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I am responding to the recent News article and letters concerning appropriate dress for secondary-school students. Many of us who work in education -- I teach in Niagara County secondary schools and at Buffalo State College -- are taken aback with the sartorial choices that some students make.

The purpose of secondary school is to prepare young people for the time when they will become independent and accept responsibility by taking a job or furthering their education in pursuit of a career.

Therefore, students might consider that during the time they are in school, school is their job and they should treat it as such.

While I don't believe in dress codes, good judgment needs to be encouraged. The operative word here is "appropriate."

Just because midriff tops, micro-mini skirts, short shorts and T-shirts with risque or violent slogans are sold in upscale department stores does not mean they are appropriate to be worn in all situations.

Bikinis, athletic bras and pajamas are also sold, but I don't wear them to work or school. There are plenty of places to wear revealing, funky or otherwise unconventional attire besides school or work -- unless your job requires such clothing.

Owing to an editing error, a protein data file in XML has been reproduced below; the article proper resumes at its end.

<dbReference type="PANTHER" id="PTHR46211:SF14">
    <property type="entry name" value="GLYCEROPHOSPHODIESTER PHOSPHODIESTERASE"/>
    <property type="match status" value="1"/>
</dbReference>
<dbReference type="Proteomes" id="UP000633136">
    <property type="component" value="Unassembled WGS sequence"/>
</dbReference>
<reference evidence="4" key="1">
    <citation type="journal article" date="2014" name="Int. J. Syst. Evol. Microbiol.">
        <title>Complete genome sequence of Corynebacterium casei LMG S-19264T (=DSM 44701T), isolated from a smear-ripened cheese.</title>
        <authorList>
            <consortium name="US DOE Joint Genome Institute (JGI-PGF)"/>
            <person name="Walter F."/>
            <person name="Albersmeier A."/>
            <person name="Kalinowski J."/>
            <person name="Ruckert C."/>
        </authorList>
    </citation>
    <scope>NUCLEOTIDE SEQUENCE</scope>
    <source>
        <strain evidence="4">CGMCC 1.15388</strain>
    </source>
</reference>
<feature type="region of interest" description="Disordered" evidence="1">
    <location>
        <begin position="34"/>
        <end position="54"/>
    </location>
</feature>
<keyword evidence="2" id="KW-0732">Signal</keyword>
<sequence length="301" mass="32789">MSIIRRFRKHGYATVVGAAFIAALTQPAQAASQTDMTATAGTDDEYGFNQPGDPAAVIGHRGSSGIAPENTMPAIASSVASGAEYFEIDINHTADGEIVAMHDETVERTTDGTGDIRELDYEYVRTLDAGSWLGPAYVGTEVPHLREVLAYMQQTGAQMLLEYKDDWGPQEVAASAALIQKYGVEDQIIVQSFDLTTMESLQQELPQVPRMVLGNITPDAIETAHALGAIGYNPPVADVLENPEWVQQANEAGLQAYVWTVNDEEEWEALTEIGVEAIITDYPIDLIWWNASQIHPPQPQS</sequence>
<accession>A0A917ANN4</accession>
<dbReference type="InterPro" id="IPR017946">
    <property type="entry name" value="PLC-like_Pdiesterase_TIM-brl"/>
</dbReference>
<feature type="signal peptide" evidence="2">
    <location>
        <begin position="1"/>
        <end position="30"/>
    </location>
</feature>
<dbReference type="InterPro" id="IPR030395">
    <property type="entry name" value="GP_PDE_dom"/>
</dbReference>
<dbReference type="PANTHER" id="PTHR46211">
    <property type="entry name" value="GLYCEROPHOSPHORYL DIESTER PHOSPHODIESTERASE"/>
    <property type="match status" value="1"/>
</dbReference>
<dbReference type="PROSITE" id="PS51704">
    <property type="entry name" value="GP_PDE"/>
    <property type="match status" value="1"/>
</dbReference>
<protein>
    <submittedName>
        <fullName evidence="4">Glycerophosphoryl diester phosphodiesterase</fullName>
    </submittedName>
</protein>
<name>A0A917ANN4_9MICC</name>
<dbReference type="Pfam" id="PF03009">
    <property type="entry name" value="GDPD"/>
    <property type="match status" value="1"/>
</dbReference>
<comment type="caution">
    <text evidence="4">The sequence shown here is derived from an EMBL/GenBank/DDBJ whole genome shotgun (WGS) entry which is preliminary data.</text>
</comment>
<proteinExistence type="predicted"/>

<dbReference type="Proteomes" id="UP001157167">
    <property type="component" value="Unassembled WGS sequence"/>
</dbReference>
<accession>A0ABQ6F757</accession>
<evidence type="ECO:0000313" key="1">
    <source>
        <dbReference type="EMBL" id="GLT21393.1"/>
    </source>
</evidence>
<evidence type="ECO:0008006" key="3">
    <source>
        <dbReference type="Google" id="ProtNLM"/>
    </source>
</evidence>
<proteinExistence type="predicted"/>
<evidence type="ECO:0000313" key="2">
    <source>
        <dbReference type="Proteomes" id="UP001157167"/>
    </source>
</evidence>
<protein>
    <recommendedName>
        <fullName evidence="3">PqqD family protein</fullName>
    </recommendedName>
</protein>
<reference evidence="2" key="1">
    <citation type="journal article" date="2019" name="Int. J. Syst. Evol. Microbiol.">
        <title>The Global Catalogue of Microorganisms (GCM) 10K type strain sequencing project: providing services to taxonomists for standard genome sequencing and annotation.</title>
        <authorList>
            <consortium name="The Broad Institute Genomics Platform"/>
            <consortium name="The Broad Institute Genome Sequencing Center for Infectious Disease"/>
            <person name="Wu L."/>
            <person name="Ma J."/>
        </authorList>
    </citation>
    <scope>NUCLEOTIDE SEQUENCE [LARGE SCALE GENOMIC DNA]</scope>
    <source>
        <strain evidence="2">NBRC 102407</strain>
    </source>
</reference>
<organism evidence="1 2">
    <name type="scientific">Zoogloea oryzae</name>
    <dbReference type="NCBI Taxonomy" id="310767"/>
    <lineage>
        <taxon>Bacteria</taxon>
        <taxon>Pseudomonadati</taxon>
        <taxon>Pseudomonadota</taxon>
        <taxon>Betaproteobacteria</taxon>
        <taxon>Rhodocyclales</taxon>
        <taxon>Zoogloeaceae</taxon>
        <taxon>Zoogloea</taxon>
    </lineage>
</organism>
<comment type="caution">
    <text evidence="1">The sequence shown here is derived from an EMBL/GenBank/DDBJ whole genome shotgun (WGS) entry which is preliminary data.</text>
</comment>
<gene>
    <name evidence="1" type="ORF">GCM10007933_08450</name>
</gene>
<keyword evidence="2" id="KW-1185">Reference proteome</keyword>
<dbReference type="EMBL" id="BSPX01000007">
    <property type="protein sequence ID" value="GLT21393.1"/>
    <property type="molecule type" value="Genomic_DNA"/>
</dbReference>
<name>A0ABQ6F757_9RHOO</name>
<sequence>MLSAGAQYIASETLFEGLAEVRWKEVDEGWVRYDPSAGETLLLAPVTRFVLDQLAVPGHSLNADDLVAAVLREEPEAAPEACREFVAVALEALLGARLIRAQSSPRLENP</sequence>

Like it or not, the fact is that people who wear short skirts or midriffs, or expose lots of underwear or skin (the latter applies to men and women) usually do it to receive sexual attention. Unfortunately, as was stated, "If you dress like a slob, you'll be treated like a slob."

It follows that if one presents oneself as a sex object or a freak, one will be reguarded as a sex object or a freak. This is why, in offices, we present ourselves as professionals.

Secondary education is a time to make choices for the road ahead. Appropriate clothing choices speak volumes to peers, teachers and current and future employers about a student's attitude, outlook on life and sense of well-being. They also convey information about the wearer's sense of style, personality and creativity.

Inappropriate choices, on the other hand, convey poor taste and bad judgment. We all should be mindful of the messages our attire is sending.

KAREN S. WEHN Lockport

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